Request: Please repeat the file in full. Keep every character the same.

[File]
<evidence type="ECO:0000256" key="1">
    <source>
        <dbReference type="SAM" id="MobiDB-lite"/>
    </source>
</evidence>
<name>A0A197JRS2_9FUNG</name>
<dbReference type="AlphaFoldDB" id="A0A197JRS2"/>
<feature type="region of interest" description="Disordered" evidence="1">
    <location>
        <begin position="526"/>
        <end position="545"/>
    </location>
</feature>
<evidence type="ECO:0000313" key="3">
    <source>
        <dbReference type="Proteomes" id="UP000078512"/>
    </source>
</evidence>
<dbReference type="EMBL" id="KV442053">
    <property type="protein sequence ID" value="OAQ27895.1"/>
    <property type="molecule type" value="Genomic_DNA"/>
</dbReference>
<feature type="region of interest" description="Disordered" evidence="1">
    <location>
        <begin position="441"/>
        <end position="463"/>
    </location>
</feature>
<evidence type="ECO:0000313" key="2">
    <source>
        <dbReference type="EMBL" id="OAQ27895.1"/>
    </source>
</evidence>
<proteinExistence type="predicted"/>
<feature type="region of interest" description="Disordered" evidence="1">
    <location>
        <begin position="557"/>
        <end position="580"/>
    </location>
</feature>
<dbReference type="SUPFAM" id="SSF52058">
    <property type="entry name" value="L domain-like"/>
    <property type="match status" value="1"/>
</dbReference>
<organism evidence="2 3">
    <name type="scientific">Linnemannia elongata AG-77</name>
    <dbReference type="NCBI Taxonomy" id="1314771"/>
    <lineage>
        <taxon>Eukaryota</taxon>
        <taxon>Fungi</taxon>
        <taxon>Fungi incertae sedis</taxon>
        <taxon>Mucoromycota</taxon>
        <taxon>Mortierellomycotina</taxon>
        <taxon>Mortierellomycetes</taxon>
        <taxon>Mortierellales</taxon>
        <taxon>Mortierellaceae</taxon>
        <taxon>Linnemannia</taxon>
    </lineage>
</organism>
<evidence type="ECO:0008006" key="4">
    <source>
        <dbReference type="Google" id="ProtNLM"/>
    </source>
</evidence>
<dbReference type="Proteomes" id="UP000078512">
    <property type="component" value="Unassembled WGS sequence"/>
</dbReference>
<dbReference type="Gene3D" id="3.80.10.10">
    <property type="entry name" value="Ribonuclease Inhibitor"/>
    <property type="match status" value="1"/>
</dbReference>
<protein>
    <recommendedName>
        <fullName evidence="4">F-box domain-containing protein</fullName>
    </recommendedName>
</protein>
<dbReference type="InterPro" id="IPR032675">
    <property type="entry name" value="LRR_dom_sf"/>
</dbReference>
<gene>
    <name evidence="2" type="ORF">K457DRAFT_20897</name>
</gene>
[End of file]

<evidence type="ECO:0000256" key="1">
    <source>
        <dbReference type="SAM" id="MobiDB-lite"/>
    </source>
</evidence>
<name>A0A197JRS2_9FUNG</name>
<dbReference type="AlphaFoldDB" id="A0A197JRS2"/>
<feature type="region of interest" description="Disordered" evidence="1">
    <location>
        <begin position="526"/>
        <end position="545"/>
    </location>
</feature>
<evidence type="ECO:0000313" key="3">
    <source>
        <dbReference type="Proteomes" id="UP000078512"/>
    </source>
</evidence>
<dbReference type="EMBL" id="KV442053">
    <property type="protein sequence ID" value="OAQ27895.1"/>
    <property type="molecule type" value="Genomic_DNA"/>
</dbReference>
<feature type="region of interest" description="Disordered" evidence="1">
    <location>
        <begin position="441"/>
        <end position="463"/>
    </location>
</feature>
<evidence type="ECO:0000313" key="2">
    <source>
        <dbReference type="EMBL" id="OAQ27895.1"/>
    </source>
</evidence>
<proteinExistence type="predicted"/>
<feature type="region of interest" description="Disordered" evidence="1">
    <location>
        <begin position="557"/>
        <end position="580"/>
    </location>
</feature>
<dbReference type="SUPFAM" id="SSF52058">
    <property type="entry name" value="L domain-like"/>
    <property type="match status" value="1"/>
</dbReference>
<organism evidence="2 3">
    <name type="scientific">Linnemannia elongata AG-77</name>
    <dbReference type="NCBI Taxonomy" id="1314771"/>
    <lineage>
        <taxon>Eukaryota</taxon>
        <taxon>Fungi</taxon>
        <taxon>Fungi incertae sedis</taxon>
        <taxon>Mucoromycota</taxon>
        <taxon>Mortierellomycotina</taxon>
        <taxon>Mortierellomycetes</taxon>
        <taxon>Mortierellales</taxon>
        <taxon>Mortierellaceae</taxon>
        <taxon>Linnemannia</taxon>
    </lineage>
</organism>
<evidence type="ECO:0008006" key="4">
    <source>
        <dbReference type="Google" id="ProtNLM"/>
    </source>
</evidence>
<dbReference type="Proteomes" id="UP000078512">
    <property type="component" value="Unassembled WGS sequence"/>
</dbReference>
<dbReference type="Gene3D" id="3.80.10.10">
    <property type="entry name" value="Ribonuclease Inhibitor"/>
    <property type="match status" value="1"/>
</dbReference>
<protein>
    <recommendedName>
        <fullName evidence="4">F-box domain-containing protein</fullName>
    </recommendedName>
</protein>
<dbReference type="InterPro" id="IPR032675">
    <property type="entry name" value="LRR_dom_sf"/>
</dbReference>
<gene>
    <name evidence="2" type="ORF">K457DRAFT_20897</name>
</gene>